On Thursday, the leaders of the European Union urged the social networks to guarantee transparent practices and fully protect the personal information of clients as pressure piled on Facebook, the social media giant, following allegations that the information from 50 million of the users was not handled properly.
Over $50 billion (£35.4 billion) has been wiped off the market value of the social media titan on reports that Cambridge Analytica, a British political consultancy, was able to improperly access data to build the profiles on American voters and influence the US presidential election in 2016.
After a meeting in Brussels, the heads of state of the European Union said: “Social networks and digital platforms need to guarantee transparent practices and full protection of citizens’ privacy and personal data.
“EU and national legislation must be respected and enforced.”
The harvesting of the data of the users happened before a new EU law on data protection comes into force under which the companies could be fined with a maximum of 4 percent of the global turnover for violating.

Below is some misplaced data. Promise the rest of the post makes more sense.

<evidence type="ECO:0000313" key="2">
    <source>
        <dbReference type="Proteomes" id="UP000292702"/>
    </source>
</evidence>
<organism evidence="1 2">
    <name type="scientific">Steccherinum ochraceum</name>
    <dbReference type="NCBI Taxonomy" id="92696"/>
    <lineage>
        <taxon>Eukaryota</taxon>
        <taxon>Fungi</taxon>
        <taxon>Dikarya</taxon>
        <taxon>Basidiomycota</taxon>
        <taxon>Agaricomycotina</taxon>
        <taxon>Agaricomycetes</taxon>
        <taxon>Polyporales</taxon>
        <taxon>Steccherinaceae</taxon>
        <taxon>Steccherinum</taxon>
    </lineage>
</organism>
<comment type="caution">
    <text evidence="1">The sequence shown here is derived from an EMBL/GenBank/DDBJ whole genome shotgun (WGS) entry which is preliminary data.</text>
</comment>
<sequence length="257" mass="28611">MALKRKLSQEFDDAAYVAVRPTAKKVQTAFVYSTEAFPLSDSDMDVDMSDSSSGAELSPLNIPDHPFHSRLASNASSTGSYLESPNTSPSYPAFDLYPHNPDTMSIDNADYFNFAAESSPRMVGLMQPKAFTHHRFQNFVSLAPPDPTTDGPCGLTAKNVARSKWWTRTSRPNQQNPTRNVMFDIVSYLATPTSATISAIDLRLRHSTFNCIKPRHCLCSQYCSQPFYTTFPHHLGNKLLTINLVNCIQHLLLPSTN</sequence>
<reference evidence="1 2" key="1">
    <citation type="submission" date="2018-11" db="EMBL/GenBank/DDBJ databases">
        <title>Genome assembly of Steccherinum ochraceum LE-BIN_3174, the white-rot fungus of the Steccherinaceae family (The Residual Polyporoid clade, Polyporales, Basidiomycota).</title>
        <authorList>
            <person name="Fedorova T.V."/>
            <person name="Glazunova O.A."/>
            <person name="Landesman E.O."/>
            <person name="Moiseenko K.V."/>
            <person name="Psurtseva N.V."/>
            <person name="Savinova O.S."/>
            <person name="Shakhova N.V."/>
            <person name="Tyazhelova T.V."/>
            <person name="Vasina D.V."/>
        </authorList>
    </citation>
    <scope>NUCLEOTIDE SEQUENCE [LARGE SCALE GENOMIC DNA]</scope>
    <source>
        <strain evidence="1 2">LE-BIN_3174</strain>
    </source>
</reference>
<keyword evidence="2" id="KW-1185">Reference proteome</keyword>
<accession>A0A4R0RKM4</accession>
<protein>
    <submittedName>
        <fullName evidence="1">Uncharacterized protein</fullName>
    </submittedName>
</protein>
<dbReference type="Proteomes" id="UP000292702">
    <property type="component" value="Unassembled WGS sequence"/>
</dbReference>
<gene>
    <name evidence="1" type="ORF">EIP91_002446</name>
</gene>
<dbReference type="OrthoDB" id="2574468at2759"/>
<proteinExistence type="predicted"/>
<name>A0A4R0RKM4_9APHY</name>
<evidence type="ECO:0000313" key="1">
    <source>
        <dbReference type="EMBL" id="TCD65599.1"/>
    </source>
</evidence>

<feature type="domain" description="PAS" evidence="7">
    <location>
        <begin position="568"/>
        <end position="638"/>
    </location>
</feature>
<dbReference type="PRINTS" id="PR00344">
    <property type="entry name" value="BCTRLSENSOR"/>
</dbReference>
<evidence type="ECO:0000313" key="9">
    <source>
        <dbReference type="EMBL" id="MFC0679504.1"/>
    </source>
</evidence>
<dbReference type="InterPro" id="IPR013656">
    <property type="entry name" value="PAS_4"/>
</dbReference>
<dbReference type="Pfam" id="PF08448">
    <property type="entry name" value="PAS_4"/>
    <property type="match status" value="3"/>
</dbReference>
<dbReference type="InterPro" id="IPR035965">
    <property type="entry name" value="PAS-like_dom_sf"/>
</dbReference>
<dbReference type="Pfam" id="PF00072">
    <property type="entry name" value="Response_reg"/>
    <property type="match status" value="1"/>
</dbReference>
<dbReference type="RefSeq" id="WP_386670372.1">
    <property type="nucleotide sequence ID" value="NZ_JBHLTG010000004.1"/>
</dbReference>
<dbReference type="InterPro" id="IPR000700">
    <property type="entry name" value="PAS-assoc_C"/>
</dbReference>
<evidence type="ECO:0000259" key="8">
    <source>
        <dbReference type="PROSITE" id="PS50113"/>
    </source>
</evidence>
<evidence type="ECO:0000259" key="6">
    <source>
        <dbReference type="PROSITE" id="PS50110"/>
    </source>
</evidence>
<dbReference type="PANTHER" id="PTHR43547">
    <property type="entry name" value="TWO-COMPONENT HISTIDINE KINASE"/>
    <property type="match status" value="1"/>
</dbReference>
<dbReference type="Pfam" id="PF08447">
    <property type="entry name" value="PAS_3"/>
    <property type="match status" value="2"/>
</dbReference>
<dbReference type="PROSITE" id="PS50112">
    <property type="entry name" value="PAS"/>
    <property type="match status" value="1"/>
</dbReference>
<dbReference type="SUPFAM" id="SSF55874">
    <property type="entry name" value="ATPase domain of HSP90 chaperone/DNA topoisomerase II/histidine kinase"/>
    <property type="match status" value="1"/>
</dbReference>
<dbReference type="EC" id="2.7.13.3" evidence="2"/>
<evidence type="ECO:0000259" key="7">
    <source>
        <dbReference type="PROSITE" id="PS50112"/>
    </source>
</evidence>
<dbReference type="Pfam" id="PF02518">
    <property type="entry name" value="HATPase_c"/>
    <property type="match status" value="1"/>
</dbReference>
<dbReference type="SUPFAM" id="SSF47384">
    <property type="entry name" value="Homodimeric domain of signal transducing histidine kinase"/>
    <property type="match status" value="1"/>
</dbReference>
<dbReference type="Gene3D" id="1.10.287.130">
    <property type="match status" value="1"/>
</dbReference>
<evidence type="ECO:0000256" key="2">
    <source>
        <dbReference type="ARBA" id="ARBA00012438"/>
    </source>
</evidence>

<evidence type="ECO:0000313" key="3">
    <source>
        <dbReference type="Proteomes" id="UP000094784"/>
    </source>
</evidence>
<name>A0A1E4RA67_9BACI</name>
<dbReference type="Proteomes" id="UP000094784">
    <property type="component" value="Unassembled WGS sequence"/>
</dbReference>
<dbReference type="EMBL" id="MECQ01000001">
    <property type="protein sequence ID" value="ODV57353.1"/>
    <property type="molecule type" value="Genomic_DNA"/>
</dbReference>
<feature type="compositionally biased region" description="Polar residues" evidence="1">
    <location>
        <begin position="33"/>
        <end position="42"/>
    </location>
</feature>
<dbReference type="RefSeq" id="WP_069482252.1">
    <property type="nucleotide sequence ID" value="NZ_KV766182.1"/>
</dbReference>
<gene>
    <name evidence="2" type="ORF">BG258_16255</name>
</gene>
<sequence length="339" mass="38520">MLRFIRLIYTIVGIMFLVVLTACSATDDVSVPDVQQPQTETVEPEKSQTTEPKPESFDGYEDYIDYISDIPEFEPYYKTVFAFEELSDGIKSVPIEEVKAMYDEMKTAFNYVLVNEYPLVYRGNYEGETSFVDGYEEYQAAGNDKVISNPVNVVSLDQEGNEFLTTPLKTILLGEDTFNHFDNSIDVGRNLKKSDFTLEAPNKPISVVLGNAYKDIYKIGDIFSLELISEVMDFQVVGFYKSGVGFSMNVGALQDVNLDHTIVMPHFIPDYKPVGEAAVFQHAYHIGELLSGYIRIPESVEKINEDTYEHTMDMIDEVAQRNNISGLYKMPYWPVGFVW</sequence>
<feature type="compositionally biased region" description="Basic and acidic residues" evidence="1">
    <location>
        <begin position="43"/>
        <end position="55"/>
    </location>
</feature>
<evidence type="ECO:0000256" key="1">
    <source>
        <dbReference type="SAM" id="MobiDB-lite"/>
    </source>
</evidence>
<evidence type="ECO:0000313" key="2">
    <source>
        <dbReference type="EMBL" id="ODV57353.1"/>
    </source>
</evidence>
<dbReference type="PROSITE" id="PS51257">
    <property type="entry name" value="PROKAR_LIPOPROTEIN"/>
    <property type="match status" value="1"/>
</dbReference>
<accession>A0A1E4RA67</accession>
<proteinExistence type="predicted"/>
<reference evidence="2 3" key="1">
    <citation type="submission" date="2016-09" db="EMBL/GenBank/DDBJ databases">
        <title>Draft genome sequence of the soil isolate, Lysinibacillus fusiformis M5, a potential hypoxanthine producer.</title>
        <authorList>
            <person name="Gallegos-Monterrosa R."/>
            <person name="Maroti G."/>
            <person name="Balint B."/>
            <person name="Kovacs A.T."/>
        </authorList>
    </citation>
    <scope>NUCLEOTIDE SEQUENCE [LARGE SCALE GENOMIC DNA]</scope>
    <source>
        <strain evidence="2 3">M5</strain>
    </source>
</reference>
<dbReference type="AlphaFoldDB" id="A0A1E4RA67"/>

On Thursday, Vera Jourova, the Justice Commissioner of the European Union informed reporters: “We cannot apply the sanctions which are coming with GDPR (General Data Protection Regulation) from May onwards.”
The United Kingdom is heading the investigation from the European side. Jourova said that the maximum sanction is 500,000 pounds ($705,000) in the country. She said that this an insignificant amount as compared to the $40.65 billion in revenue of Facebook for last year.
Antonio Tajani, the European Parliament head, invited Mark Zuckerberg, the Chief Executive of Facebook, to come to the legislature in order to clarify “how Cambridge Analytica came to use the personal data of millions of people to influence the… U.S. presidential elections and the Brexit referendum.”
Last Wednesday, Zuckerberg released a statement to apologise for the mistakes that his company made and pledged to restrict the access of developers to the information of its users as a part of a plan to improve the privacy protection of the platform.
Jourova said that more than one announcement would be required to renew the trust of the people on Facebook.
She said: “This is much more serious because here we witness the threat to democracy, to democratic plurality. It is endangering the free electoral choices of the people in Europe.”